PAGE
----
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"So long and thanks for the maps"

"So long and thanks for all the fish, I meant maps (apologies to Douglas Adams)" was the last post in my #30DayMapChallenge report...

Tuesday, 28 September 2021

Return East Anglia Peatlands to being carbon sinks

Community Engagement 12345678910111213, 141516171819 & 20

[ Update 4: actual Fenlanders interviewed in this fab blog post

Update 3: peatland restoration by numbers, Indonesian example

Update 2: soil degradation and climate change masterclass, TEDtalk pointers

Update: added Why we should all be obsessed with Peatlands at the end of the story map below ]

No. 20! Isn't it fitting that chronicling East Anglia challenges & opportunities w.r.t. climate emergency - risk of flooding, sea level rise,  vulnerability indices and now pandemic - uncovered the greatest opportunity yet: returning local peatlands from carbon emitters to original carbon sinks could dwarf any individual effort to mitigate CO2 emissions, currently the major driver of climate change.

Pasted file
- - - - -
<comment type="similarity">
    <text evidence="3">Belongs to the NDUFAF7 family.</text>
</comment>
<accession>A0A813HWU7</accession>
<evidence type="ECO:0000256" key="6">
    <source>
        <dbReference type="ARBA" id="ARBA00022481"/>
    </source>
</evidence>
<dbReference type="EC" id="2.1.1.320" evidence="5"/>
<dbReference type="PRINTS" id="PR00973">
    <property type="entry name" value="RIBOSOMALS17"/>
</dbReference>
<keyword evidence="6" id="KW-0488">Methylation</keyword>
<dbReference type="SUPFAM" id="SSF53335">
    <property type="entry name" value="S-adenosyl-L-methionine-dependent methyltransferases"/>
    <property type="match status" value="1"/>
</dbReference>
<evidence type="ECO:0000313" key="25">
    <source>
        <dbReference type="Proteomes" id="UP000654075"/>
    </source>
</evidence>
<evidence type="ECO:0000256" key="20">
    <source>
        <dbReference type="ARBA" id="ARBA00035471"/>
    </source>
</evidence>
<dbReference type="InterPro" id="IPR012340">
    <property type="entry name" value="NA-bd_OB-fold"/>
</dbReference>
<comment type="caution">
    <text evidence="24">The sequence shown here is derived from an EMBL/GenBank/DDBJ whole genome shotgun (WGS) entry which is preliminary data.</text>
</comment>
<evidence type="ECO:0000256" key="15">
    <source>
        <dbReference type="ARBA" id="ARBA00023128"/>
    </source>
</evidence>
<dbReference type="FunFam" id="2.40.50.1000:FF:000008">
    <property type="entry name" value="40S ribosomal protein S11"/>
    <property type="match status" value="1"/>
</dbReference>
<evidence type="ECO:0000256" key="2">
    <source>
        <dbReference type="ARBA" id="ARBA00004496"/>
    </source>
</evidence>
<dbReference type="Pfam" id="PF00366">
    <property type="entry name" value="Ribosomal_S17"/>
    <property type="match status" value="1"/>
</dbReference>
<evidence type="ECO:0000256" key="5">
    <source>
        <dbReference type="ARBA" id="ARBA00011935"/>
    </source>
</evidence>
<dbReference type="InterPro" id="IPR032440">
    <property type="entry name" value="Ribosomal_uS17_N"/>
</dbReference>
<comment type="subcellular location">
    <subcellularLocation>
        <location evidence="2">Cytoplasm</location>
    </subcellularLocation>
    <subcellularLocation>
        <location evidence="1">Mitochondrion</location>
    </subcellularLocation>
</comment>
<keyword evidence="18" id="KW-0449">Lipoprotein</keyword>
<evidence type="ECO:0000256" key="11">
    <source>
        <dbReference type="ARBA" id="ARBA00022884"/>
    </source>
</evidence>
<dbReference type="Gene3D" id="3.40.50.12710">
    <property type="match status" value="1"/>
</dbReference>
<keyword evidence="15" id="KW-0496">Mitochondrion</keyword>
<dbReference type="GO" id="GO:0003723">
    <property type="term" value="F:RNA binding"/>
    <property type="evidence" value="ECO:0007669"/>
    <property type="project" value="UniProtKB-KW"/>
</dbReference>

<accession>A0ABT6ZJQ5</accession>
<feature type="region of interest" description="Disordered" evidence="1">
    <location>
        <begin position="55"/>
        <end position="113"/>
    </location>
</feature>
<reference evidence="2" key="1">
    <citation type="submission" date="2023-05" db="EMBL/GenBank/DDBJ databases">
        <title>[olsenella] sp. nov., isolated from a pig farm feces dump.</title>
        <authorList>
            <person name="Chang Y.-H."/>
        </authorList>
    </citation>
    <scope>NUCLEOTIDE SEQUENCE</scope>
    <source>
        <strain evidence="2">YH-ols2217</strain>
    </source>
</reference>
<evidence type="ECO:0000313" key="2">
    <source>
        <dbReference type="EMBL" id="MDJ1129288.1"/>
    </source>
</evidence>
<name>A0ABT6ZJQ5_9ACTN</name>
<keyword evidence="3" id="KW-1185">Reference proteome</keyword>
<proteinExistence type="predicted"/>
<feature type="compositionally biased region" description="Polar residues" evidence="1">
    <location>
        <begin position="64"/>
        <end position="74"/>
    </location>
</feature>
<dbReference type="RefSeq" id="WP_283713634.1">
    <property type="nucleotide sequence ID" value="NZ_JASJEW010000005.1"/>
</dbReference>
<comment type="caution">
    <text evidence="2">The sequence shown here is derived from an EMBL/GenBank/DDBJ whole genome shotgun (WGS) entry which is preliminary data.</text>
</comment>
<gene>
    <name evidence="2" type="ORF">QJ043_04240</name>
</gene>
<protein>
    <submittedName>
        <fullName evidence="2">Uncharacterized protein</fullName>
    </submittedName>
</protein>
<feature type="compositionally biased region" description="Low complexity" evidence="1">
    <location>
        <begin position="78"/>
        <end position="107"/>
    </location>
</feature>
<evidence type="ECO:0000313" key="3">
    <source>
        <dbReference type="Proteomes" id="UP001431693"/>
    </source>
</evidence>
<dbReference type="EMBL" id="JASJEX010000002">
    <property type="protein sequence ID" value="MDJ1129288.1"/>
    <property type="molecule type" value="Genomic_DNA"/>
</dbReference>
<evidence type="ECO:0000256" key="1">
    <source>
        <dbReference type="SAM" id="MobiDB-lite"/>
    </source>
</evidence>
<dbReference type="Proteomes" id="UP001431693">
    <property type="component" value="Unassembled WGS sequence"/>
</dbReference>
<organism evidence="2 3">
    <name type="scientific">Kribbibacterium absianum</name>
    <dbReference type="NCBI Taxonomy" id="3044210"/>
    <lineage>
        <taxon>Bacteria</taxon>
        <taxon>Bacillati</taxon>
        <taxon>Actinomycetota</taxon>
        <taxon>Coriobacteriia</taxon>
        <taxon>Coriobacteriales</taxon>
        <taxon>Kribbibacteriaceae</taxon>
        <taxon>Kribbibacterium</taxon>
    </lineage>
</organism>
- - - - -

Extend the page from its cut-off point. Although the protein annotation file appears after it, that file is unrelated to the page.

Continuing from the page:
Tuesday, 21 September 2021

Sea Level Rise Maps #reloaded

[ Update 2: at bottom is the comprehensive water web map that followed this...

Update 1: near the end of the story map, see how you can style your own DEM tiles ]

 East Anglia Flood Defences Final showcased in a story map the entire flooding infrastructure framework for the region, both from rising sea levels and risk of flooding, complete w flood defence infrastructure.

Online discussions in the wake of the IPCC 2021 report broadened that scope back to an original posting almost two years ago Sea level rise models show ins&outs of climate change science. Here is that update expanding to England and NW Europe, wrapping in all the lessons learned along the way. 

Monday, 13 September 2021

'Emo' vs. 'Goth' map looks

Recently updated this story map Maps like 3D Prints: Emo or goth? A map tour of special effects - adding to existing Ice Mountain hillshade style (augmented with Misting - the Emo part), a Sunrise Hack (in fact more like sunset - the Goth part) - all John Nelson's on Esri Living Atlas Terrain layers.